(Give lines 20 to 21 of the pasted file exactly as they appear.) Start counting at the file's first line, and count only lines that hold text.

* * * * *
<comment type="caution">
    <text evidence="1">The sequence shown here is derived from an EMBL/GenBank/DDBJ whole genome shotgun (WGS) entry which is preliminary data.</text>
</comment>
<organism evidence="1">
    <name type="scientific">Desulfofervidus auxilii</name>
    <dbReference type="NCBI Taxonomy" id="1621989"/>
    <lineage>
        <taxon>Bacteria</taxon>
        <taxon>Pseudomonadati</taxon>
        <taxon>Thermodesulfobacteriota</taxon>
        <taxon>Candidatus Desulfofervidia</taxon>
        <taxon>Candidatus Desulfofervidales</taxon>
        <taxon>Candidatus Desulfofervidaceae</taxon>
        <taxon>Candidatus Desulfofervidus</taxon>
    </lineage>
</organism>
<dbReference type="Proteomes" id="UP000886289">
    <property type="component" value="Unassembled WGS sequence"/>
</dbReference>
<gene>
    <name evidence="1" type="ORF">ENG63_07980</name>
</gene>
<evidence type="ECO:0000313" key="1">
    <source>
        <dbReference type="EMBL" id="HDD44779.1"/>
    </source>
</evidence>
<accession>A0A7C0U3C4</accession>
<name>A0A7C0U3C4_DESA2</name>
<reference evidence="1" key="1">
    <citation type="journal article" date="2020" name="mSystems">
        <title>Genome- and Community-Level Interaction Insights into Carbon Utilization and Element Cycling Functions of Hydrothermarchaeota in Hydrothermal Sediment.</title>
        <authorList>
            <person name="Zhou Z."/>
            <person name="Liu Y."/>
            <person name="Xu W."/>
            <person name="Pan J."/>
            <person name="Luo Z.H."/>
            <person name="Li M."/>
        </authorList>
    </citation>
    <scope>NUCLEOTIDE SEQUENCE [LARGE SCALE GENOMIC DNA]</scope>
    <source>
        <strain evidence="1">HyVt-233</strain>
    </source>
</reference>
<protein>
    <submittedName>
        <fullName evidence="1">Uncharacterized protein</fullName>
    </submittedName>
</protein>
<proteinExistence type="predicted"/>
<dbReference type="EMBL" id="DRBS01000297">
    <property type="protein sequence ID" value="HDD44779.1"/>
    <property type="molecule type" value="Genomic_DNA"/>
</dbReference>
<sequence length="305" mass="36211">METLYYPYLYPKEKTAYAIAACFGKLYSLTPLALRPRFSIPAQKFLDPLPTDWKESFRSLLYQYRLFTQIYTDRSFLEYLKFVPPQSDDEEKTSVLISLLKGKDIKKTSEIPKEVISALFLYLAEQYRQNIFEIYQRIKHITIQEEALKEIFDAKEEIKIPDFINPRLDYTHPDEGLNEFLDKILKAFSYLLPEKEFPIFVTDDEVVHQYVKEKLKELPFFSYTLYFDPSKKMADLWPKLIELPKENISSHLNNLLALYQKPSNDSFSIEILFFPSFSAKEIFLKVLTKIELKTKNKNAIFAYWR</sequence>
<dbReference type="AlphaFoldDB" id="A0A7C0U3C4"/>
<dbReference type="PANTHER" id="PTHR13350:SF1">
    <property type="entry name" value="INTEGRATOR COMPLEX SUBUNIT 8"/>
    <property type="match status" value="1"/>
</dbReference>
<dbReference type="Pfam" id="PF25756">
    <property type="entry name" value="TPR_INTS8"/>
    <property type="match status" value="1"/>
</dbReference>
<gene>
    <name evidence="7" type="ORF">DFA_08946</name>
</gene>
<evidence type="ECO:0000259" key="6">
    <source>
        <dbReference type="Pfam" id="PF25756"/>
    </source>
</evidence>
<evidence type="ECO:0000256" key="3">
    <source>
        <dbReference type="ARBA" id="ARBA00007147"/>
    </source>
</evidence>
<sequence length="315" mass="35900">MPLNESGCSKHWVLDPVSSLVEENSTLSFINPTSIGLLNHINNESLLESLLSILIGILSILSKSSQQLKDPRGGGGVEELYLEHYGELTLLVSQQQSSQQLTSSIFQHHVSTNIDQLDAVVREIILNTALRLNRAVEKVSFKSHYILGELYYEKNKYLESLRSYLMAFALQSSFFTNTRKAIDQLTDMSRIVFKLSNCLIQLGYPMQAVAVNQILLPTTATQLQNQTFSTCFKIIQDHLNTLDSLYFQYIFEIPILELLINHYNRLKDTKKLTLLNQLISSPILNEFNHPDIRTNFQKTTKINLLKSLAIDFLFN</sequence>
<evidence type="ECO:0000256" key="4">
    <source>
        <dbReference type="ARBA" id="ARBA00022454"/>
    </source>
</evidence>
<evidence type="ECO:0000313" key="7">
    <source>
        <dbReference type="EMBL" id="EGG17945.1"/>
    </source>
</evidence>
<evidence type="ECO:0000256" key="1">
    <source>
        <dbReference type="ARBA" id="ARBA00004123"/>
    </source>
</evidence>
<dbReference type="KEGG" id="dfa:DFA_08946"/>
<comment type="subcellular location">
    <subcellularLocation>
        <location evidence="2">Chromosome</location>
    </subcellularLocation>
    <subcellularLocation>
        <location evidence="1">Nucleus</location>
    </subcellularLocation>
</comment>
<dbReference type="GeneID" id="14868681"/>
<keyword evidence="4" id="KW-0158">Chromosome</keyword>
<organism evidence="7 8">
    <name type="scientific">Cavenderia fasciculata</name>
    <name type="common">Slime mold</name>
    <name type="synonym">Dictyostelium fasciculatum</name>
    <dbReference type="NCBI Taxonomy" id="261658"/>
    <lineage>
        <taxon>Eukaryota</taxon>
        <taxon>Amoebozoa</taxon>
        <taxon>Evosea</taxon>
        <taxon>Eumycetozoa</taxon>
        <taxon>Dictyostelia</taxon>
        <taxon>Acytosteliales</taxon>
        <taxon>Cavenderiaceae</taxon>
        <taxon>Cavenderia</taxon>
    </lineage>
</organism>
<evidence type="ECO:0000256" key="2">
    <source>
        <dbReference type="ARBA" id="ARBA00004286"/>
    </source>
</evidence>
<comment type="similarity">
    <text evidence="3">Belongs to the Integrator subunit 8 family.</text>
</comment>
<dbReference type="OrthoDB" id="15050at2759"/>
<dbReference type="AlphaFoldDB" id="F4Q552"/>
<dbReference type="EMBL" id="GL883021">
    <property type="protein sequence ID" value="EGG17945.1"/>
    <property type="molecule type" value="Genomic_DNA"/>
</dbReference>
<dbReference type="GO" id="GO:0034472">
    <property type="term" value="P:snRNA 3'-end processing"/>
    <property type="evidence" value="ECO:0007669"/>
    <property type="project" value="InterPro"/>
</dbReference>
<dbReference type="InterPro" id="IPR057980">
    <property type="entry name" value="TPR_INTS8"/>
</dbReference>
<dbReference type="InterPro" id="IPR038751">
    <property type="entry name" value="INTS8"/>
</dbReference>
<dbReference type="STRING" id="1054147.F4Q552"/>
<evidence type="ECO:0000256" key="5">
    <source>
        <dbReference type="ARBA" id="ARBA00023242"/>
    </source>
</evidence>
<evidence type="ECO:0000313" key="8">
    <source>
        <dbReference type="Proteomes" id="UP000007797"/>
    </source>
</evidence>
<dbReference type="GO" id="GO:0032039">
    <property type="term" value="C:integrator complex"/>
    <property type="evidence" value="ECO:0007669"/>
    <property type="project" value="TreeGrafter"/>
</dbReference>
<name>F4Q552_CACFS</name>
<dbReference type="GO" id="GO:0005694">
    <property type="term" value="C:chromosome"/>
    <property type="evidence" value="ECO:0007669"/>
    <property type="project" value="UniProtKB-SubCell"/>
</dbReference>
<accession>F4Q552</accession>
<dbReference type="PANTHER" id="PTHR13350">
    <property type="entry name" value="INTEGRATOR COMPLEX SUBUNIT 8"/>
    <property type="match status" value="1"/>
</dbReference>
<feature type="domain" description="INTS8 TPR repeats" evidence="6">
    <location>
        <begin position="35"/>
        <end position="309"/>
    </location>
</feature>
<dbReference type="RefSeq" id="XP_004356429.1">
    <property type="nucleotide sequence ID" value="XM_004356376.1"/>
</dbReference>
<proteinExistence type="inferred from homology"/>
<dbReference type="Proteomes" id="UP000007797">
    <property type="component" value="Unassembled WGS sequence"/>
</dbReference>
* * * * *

<gene>
    <name evidence="1" type="ORF">ENG63_07980</name>